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Parents, it’s time to pry your children away from their devices.

Rates of nearsightedness, or myopia, are surging around the world, and doctors believe screens and study time might be to blame. In North America, it’s estimated that about 42 per cent of the population suffers from myopia, but that rate gets as high as 80 per cent in some parts of Asia. Admittedly, eye specialists aren’t entirely sure why so many people are becoming nearsighted, but they say screen-time does have the potential to disrupt normal eye development.

Eleven-year-old girl Juliana Szucs (seen in the video above) was becoming myopic so quickly, she needed a new set of stronger glasses every six months.

“I was honestly afraid she would be blind, her eyes were changing so quickly,” said her mom Wendy Szucs, who is also nearsighted.

So far, there’s no way to stop or cure myopia, but some doctors have been experimenting with a diluted version of a medication already on the market, and the results so far have been quite positive. The drug is called atrophine, which is traditionally used to dilate the pupil during eye exams. Even though Health Canada and the FDA in the U.S. haven’t approved its use for managing myopia in children, some doctors have shifted over to using it anyway.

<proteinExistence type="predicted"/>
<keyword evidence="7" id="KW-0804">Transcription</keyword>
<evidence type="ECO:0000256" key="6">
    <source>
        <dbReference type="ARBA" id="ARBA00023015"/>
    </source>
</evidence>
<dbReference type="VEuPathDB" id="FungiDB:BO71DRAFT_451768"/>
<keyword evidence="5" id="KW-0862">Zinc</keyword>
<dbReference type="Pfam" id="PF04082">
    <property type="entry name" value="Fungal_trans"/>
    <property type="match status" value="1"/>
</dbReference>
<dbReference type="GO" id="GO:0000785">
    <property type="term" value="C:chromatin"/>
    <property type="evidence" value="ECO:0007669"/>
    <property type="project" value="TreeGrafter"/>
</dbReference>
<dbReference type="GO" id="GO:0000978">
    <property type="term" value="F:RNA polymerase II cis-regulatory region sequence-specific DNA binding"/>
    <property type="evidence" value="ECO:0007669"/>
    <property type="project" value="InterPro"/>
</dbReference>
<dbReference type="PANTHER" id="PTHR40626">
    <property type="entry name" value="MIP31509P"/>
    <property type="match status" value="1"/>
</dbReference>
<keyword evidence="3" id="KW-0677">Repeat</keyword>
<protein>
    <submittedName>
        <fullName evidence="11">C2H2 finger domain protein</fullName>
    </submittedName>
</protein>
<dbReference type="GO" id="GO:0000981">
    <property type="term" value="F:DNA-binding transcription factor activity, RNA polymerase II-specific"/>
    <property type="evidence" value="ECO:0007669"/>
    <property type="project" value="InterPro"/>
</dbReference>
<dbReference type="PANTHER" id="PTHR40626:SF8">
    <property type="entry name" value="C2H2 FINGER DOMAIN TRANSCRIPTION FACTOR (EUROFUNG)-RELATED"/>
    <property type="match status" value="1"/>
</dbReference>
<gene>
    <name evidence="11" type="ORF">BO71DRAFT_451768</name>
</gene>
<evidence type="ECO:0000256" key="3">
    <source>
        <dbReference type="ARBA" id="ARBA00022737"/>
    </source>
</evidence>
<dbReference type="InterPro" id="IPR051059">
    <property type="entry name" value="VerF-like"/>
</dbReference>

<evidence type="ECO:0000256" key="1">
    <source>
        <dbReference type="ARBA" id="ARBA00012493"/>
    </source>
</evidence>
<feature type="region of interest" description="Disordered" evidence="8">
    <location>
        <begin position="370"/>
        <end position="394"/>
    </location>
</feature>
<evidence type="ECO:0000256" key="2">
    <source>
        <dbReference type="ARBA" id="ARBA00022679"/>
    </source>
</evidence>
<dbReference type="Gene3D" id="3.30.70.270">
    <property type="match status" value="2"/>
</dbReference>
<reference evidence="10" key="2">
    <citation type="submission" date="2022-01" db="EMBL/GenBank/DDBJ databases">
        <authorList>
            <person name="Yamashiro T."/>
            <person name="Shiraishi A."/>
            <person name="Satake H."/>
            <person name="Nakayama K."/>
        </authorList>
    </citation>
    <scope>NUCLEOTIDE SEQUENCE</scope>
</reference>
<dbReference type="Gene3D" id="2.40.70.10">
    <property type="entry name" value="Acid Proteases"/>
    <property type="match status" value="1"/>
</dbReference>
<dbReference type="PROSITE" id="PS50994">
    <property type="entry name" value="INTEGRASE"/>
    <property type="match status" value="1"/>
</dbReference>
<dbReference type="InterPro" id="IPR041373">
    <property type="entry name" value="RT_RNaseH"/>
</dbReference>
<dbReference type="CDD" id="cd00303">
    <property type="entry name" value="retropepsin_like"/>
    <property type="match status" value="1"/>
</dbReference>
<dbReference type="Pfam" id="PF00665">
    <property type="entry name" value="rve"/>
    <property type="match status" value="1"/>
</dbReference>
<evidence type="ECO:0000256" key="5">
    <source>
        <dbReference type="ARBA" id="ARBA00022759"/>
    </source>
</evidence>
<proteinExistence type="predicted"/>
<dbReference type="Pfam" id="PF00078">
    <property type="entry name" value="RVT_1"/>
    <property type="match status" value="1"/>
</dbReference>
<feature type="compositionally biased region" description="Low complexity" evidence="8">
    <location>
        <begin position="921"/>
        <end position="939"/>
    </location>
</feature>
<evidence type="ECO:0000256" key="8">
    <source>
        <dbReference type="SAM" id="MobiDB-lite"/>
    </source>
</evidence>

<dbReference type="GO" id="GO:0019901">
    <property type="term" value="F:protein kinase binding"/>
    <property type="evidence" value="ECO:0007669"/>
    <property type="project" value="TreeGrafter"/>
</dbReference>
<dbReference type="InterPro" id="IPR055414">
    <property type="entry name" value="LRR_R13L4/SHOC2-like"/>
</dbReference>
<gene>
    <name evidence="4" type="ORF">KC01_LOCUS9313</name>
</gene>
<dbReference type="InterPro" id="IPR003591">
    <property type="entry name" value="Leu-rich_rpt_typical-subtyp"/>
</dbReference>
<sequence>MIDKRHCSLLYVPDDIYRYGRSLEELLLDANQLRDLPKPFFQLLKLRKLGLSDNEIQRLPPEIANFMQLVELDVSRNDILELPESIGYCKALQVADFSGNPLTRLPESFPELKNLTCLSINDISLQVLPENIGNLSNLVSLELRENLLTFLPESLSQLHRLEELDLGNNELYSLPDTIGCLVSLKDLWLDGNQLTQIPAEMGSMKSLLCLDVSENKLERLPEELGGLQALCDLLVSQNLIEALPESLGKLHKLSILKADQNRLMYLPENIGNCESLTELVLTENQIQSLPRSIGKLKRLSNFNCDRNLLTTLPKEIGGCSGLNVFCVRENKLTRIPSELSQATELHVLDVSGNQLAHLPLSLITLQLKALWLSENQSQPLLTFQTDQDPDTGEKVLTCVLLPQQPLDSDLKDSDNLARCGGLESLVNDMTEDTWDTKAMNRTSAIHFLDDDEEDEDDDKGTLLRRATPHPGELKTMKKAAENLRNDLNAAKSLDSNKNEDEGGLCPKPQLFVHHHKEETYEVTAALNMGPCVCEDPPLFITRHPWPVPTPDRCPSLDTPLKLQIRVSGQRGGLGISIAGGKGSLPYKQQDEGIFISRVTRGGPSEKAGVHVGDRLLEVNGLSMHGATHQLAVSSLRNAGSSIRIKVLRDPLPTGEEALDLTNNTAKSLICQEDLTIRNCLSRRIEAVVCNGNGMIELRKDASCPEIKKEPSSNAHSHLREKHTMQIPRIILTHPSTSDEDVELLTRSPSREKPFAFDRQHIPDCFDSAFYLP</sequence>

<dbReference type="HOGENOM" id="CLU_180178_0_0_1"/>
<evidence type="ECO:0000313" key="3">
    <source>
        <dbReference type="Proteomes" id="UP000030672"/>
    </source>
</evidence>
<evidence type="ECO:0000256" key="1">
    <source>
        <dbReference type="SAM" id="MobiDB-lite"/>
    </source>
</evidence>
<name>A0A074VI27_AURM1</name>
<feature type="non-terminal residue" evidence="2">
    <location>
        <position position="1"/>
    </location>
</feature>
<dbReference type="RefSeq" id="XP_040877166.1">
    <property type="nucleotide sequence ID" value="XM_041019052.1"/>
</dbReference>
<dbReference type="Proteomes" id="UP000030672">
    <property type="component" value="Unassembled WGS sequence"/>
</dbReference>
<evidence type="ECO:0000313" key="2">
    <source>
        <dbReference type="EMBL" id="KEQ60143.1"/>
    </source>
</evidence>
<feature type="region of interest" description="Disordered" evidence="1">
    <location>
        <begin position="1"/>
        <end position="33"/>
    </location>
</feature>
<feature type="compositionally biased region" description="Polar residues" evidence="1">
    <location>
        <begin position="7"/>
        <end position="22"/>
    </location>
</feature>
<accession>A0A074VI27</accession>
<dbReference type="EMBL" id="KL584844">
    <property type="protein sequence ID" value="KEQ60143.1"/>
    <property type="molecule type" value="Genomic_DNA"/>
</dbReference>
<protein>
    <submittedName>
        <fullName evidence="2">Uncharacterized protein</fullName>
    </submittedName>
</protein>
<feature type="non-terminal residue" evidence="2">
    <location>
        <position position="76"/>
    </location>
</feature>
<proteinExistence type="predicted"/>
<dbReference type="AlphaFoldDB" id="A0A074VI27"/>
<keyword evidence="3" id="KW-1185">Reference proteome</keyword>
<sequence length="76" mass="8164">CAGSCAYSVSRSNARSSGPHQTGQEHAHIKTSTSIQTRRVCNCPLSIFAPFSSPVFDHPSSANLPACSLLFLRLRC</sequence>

The reason for that is because research out of Singapore found that by administering atrophine at one one-hundredth of its usual dose, myopia progression could be slowed by 50 per cent over five years. The study found that of 84 patients treated, only one experienced side effects.

Atrophine also seems to be working for Juliana, who hasn’t changed her prescription since.

You can learn more about this medical breakthrough in the video above.